WorldWide Drilling Resource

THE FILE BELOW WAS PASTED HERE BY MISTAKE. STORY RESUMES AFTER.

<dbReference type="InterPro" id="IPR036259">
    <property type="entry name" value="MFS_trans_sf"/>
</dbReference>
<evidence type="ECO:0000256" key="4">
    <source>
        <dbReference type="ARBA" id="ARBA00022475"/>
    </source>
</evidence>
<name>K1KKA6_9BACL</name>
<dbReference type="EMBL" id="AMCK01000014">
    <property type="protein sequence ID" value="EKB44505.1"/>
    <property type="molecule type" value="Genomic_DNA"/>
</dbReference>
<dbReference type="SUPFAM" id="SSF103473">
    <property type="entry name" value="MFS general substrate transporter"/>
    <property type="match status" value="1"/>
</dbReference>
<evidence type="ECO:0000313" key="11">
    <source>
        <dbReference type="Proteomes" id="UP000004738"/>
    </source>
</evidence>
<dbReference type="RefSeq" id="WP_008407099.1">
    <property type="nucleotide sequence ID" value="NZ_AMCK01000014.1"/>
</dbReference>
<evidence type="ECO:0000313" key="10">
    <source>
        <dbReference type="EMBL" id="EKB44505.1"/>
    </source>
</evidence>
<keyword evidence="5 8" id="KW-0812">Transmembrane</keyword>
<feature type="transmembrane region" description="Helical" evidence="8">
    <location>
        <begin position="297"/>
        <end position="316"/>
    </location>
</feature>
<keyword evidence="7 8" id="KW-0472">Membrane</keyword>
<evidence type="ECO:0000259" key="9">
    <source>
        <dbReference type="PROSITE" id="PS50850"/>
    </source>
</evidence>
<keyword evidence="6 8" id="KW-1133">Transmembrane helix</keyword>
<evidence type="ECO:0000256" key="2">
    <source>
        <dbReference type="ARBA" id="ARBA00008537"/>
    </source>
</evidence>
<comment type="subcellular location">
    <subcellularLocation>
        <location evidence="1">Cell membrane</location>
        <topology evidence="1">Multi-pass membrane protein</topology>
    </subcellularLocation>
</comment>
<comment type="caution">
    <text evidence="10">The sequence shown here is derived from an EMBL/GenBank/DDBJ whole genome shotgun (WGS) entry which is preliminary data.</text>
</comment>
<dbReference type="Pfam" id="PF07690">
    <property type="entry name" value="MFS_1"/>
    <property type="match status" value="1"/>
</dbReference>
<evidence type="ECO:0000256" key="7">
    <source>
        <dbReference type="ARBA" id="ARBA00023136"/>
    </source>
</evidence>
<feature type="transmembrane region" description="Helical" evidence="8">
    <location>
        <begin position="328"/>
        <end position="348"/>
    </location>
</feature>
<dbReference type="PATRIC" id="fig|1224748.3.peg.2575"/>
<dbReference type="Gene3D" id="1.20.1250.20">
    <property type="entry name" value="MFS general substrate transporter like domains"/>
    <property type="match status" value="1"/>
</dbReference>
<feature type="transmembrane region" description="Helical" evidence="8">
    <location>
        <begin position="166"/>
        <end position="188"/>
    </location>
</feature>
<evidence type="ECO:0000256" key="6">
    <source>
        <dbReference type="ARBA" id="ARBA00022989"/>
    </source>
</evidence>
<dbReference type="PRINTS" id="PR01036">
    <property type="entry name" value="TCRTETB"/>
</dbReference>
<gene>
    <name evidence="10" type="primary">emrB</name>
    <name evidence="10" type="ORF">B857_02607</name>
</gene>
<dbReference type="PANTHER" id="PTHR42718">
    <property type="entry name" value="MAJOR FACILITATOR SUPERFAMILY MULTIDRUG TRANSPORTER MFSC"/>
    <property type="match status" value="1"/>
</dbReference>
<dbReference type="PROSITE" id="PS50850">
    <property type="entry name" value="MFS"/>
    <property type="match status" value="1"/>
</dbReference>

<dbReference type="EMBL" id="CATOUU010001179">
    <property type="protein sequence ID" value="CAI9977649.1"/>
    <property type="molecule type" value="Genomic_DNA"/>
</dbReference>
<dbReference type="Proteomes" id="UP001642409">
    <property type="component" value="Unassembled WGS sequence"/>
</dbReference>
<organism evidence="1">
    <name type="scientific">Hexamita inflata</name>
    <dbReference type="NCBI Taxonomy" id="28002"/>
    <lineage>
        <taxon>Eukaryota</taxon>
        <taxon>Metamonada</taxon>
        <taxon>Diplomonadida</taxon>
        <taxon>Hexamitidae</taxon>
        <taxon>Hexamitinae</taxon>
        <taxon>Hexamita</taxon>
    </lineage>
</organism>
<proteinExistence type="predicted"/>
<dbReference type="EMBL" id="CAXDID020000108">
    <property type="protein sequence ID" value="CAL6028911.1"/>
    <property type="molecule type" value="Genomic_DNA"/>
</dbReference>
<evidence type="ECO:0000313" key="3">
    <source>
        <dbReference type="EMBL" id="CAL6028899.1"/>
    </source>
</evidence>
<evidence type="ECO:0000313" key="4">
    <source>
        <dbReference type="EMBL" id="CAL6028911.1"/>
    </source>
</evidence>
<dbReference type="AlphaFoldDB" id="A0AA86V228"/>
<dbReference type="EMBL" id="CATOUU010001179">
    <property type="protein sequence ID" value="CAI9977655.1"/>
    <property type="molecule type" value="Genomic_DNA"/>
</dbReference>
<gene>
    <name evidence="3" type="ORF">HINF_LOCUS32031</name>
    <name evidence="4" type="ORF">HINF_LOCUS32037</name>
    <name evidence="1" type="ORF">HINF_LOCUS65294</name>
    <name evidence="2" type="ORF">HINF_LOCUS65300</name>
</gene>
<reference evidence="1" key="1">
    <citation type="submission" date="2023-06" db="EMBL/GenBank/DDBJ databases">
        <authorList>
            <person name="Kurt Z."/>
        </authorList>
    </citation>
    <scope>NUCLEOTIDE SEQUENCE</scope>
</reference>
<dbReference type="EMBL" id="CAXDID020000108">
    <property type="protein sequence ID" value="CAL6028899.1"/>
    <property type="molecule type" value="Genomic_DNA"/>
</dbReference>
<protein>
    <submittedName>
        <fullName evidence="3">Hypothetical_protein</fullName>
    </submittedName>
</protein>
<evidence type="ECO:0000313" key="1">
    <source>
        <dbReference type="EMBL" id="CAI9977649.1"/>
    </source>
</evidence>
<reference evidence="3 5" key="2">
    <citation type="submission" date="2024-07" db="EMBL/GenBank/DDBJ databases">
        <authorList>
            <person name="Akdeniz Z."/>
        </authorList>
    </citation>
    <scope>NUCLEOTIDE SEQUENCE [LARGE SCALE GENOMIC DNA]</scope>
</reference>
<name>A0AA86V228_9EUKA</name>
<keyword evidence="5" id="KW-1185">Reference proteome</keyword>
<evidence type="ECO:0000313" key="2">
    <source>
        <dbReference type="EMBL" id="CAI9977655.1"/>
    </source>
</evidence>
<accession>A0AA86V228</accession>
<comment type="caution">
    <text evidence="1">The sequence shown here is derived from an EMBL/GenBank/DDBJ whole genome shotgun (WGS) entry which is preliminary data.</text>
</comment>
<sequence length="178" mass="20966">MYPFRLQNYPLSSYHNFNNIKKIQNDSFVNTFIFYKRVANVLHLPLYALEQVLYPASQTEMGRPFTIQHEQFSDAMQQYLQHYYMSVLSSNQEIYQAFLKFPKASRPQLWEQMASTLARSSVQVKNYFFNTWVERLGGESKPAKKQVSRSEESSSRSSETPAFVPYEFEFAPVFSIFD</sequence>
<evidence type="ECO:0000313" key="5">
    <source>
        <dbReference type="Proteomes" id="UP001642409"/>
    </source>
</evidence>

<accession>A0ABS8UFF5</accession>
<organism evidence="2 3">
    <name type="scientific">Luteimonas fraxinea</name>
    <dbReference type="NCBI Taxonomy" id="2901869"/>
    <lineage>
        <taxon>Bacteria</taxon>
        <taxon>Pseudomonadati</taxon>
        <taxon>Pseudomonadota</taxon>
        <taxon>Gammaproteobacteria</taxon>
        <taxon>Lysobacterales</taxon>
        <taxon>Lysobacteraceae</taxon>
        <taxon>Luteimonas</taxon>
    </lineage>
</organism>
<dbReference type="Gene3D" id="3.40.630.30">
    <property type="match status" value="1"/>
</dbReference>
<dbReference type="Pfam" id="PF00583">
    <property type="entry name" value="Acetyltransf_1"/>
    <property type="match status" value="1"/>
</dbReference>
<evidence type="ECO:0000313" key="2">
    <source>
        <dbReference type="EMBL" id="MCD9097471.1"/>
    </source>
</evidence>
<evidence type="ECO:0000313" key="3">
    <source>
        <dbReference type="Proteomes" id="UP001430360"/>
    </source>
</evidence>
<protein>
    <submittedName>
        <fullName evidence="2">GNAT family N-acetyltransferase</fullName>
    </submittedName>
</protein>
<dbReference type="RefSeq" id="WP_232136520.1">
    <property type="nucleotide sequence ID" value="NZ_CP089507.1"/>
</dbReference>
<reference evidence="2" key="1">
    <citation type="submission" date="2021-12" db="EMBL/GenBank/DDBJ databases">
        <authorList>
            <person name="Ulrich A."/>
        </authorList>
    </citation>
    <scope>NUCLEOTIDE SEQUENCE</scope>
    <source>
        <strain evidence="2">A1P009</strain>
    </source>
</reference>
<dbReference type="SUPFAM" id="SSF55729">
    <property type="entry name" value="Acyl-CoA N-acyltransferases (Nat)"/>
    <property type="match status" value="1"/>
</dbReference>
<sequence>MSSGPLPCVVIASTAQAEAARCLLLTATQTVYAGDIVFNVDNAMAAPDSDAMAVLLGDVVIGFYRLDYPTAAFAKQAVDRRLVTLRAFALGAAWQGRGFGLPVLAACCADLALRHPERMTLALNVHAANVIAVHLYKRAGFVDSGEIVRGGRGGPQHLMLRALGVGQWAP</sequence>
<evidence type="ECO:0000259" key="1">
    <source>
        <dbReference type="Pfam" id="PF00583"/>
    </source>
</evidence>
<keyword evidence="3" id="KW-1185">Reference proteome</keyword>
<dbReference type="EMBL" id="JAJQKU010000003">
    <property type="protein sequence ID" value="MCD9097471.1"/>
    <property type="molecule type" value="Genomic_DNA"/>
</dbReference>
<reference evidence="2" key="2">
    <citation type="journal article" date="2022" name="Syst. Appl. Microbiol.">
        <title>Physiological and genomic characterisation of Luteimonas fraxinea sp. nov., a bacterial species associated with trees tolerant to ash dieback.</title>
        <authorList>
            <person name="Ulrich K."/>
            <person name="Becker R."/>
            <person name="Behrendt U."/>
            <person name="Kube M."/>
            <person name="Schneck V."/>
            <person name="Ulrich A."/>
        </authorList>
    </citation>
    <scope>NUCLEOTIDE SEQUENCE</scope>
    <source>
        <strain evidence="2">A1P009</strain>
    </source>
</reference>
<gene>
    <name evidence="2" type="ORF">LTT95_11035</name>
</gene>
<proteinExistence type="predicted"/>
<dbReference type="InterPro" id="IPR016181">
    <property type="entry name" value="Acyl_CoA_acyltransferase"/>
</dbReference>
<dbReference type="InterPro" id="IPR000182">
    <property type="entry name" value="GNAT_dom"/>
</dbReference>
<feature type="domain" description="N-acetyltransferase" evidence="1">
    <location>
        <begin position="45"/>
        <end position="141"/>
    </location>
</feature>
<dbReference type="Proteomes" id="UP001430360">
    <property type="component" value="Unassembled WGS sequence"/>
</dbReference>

45 DECEMBER 2022 WorldWide Drilling Resource® A Digital Step for Blasting Science Adapted from Information by BME BME is a manufacturer and supplier of explosives based in Johannesburg, South Africa. The company created a product called Xplolog to help mines achieve optimal blasting results with realtime data from blasting blocks. “The digital revolution is giving mines valuable stepping stones toward progressively smarter mining,” said Christiaan Liebenberg, BME product manager of software development. “As blasting is an early-stage activity in the mining cycle, it can impact significantly on the efficiency of subsequent stages. Mines are looking to fast-evolving blasting technology to do this.” Liebenberg highlighted the importance of quick access to data on boreholes, explosives, and other blast-related indices to ensure quality blasting on a regular and consistent basis. If blast engineers and management can see progress of blast preparation in real time, they can quickly respond to deviations which might compromise control and fragmentation of each blast. “The new generation of Xplolog - part of our BLAST ALLIANCE suite of digital blasting tools - builds on our cloud-based data storage principle, giving users quick and detailed insight into all critical aspects of blast block preparation,” explained Liebenberg. “From hole depths and priming, to charging and stemming, this data can be logged on an Android tablet and sync to a cloud database.” The ground-up redesign was done in collaboration with a technology partner who conducted one-on-one feedback sessions with existing users allowing customer priorities to be built into the design. With the Android device provided by BME, users log a range of data from the blast block. Starting with the drilled depth of the hole, the application is populated with data on priming, charging, and stemming. The application accommodates various scenarios to trigger the relevant action. Where water is identified in a hole, for instance, a sleeve may need to be inserted. Unplanned holes may also need to be drilled where rock hardness or a collapsed hole prevents continued operations on the original planned hole. “As data is being input, Xplolog is doing the necessary calculations in the background,” said Liebenberg. “If a hole has been overdrilled, for example, the app will calculate the new volume of explosive required to be pumped by the mobile manufacturing unit.” If the device is within range of a Wi-Fi signal - or if it has a SIM card to link to a cellular signal - the data can be uploaded to the cloud instantly. This feeds into a redesigned and enhanced Xplolog dashboard which other users can access on their mobile devices or computers, giving up-to-date progress on work being conducted on the blast block. While default templates are available, users can also configure their own reports and save preferences for future use. This can help increase productivity by equipping blast engineers and management with professionally designed reports ready for presentation. Xplolog technology is currently being put to work at a large opencast mine in South Africa’s Northern Cape province. Xplolog users can explore specific data on each hole - such as comparing the design and charge versus actual depth and charge. EXB